First, I stopped by the Tower of London, but it cost a lot to get in and didn’t fit well into my thrifty month.  Not a good foot to start off on.  So, I went to John Wesley’s which was not listed on the tourist map, but I fully enjoyed.  I was the only person there when I got there.  I was invited to watch a 20 minute video about Wesley, then given a tour of the church, his house, and his grave.  It was fantastic and much more interesting for me than seeing the Tower of London would have been.

John Wesley’s Pulpit with me in it:

John Wesley’s Bedroom (where he died):

John Wesley’s Prayer Room where he would begin his day at 4 AM and end his day as well:

John Wesley’s Grave:

I love London and it’s history.  As I was on the bus, I looked to my right at one point and there was a tiny plaque which read, “Here the first post mark was officially posted.”  That’s pretty crazy for a small plaque.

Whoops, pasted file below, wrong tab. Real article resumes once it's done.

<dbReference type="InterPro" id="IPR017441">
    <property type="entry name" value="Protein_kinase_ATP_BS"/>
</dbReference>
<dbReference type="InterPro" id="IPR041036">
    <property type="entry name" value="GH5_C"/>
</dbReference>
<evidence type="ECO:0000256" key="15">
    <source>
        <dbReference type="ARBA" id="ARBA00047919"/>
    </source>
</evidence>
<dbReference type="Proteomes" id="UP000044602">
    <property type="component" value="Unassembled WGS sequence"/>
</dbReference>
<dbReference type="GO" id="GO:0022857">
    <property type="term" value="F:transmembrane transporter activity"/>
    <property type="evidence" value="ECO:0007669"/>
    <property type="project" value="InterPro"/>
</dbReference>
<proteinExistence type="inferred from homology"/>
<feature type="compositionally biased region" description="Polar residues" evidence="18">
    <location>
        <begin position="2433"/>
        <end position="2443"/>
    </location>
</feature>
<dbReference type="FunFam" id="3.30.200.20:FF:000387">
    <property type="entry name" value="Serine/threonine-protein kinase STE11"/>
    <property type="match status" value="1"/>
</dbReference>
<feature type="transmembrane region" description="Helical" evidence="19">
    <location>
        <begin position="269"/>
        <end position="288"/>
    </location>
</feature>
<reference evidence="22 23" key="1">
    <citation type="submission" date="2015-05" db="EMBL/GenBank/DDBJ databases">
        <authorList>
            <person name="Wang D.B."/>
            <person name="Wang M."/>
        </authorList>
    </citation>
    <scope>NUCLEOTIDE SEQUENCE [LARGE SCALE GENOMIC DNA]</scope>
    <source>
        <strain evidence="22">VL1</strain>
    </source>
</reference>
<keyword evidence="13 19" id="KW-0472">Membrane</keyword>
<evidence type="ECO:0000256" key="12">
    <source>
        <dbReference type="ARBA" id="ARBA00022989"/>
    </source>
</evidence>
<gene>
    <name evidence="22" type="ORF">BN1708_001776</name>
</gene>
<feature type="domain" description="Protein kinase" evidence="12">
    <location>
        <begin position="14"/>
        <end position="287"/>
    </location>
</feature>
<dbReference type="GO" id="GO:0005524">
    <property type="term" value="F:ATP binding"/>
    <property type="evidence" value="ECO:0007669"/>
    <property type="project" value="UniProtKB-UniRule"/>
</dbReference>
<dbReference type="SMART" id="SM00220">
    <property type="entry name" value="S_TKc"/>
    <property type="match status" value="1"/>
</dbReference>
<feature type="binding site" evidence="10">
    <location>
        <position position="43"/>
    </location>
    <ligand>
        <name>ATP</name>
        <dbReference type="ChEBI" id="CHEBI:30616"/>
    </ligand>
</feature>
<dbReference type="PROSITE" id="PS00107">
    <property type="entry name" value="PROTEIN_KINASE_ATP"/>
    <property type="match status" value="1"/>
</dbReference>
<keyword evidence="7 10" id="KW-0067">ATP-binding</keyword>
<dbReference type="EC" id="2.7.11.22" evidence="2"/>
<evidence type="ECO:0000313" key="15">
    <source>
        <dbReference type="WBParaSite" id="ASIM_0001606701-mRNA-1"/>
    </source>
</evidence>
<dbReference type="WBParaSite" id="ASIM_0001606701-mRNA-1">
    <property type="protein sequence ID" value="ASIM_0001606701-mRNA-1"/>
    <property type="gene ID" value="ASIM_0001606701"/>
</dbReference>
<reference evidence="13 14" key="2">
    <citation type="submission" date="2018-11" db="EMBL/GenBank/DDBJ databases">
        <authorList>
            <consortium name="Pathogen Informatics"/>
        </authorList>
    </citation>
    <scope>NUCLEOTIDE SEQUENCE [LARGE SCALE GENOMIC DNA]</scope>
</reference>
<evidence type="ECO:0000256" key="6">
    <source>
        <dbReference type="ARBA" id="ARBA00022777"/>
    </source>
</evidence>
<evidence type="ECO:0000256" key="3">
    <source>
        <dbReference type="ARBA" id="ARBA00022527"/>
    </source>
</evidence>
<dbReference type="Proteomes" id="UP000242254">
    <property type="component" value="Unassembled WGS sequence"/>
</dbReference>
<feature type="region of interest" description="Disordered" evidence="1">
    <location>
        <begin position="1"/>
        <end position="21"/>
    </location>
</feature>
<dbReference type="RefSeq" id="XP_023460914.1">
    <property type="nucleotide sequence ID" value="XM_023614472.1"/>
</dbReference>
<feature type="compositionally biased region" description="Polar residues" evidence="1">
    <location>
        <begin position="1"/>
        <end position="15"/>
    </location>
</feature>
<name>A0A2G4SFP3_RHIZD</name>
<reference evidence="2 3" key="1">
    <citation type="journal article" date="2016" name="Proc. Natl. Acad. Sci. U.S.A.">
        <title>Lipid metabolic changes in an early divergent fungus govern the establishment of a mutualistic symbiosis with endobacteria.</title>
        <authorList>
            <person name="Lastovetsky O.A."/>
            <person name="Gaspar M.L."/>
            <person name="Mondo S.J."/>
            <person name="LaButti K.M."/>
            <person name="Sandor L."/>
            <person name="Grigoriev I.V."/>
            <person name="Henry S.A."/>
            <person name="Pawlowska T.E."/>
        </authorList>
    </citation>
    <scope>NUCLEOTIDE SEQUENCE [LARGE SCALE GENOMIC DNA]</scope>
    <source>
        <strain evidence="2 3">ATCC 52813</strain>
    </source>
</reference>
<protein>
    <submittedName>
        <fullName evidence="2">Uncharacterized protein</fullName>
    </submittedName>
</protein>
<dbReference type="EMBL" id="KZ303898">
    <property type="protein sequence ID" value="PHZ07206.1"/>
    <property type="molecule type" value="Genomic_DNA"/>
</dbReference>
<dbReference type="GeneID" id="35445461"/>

After this I headed back to Richards to get my belongings so I could make my night flight to Paris. I had not seen all that I wanted to see, but there will always be things left over. It is impossible to see it all. Sounds simple, but is terribly hard to learn.

Music: Jackson Squared

Alright, I told myself I would do this while I was in Lodwar, but got distracted somehow.

In Lodwar, I was spotted easily and often as a mzungu (white person).  When I stood up from bed in the morning the first thing I heard was mzungu from the children lining the fence by where we were staying.  I’m use to this to an extent in Nairobi, but not from my bedroom.  So, after two weeks of this I needed some emotional release and I found this through music on the five year old iPod my good friend Brian gave me before I left for Kenya.  So, Jackson Browne and Michael Jackson were my good companions on this trip.